Activist Sachem Head is about to deal with American food

Activist Sachem Head is about to deal with American food

Sachem Head Capital Management is nearing a settlement with U.S. Foods Holding Corp. which would see the activist investor get three board seats at the company, whose chief executive officer will also step down, according to people familiar with the matter.

A representative for Sachem Head declined to comment. A representative for U.S. Foods didn’t immediately respond to a request for comment. Reuters first reported the news of the settlement.

Talks are ongoing and could still fall apart, said the people, who asked to not be identified because the matter isn’t public. It’s not clear who would replace Pietro Satriano, who has been CEO at the company since 2015, according to its website.

The move comes after Institutional Shareholder Services Inc. said in a report Monday it appears that U.S. Foods has underperformed its peers, and that electing three of Sachem Head’s nominees would create a path to replace management if needed.

Sachem Head, which owns an 8.7% stake in U.S. Foods, had been seeking to take control of the 11-member board after nominating seven directors. It has since scaled back its slate to five nominees after two new directors were added to the board. The New York-based hedge fund has argued that additional oversight is needed at the company and that its nominees have the experience to help U.S. Foods improve its performance.

“The dissident has made a compelling case that change is warranted to address management accountability for supply chain improvements, operational efficiency, and investor communications,” ISS said.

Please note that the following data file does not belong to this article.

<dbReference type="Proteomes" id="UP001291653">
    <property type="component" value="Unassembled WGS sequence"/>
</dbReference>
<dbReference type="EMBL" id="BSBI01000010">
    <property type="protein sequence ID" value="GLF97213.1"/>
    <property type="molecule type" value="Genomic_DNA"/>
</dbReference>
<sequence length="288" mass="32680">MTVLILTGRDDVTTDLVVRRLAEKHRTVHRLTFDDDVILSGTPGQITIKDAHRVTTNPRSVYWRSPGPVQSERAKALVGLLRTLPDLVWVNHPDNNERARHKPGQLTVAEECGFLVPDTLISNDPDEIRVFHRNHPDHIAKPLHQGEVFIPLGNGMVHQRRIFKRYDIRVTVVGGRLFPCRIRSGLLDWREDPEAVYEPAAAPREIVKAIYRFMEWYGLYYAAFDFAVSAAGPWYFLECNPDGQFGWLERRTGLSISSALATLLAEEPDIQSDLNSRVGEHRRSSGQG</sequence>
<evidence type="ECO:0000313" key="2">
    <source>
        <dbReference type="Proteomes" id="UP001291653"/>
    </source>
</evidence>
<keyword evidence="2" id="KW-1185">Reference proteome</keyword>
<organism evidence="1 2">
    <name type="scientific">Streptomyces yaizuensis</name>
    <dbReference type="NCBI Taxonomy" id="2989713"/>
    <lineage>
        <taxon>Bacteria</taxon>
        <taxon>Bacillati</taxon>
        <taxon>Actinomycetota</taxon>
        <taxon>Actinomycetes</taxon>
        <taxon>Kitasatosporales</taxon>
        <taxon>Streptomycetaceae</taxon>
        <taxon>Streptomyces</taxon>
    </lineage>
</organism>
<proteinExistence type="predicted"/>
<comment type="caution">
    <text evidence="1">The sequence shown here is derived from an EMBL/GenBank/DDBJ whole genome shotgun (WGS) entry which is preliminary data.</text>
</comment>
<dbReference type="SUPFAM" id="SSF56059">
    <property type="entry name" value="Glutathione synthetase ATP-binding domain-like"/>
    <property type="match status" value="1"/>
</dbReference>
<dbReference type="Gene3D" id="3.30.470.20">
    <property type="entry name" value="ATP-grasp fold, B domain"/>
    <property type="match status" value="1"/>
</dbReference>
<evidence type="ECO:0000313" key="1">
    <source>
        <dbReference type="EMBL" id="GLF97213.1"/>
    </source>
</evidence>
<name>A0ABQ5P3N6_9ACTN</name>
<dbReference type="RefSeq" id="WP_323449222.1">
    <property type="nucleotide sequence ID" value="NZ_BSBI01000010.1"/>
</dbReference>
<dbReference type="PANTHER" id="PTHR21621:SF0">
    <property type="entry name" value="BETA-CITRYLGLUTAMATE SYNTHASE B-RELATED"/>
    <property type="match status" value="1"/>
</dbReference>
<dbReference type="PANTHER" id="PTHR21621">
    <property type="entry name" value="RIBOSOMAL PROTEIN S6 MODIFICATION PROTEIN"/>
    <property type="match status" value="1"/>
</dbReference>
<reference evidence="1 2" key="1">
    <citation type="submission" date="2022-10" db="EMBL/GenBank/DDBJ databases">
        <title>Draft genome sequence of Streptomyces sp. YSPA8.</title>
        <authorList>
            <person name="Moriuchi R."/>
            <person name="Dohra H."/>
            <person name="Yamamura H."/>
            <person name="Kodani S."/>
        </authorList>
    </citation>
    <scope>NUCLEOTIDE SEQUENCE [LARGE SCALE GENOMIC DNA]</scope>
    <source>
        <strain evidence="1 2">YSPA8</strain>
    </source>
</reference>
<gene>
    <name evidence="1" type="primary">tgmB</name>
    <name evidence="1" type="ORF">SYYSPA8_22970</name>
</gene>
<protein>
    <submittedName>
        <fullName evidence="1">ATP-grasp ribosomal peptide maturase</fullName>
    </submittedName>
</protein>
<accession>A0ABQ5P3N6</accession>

U.S. Foods, one of the largest food-service distributors in the U.S., has resisted its push for change and accused Sachem Head of misrepresenting its track record.


ISS urged investors to support the election of three of Sachem Head’s nominees, including the firm’s managing partner, Scott Ferguson. It also recommended investors support the election of James Barber and Jeri Finard from the dissident’s slate as well as five uncontested management nominees. It noted that the company had offered to settle with Sachem Head and appoint two of its nominees for the board but there were onerous conditions attached, including a two-year standstill agreement.

“There is a risk that two seats could be insufficient to take the steps that the dissident believes are necessary,” ISS said. “Particularly because the problems identified by the dissident are related to execution, the board may need to evaluate whether this CEO, who has been in that role for almost seven years, is the right fit.” It said support for a third nominee creates a path to ensure Sachem Head’s concerns are heard if management change is needed.

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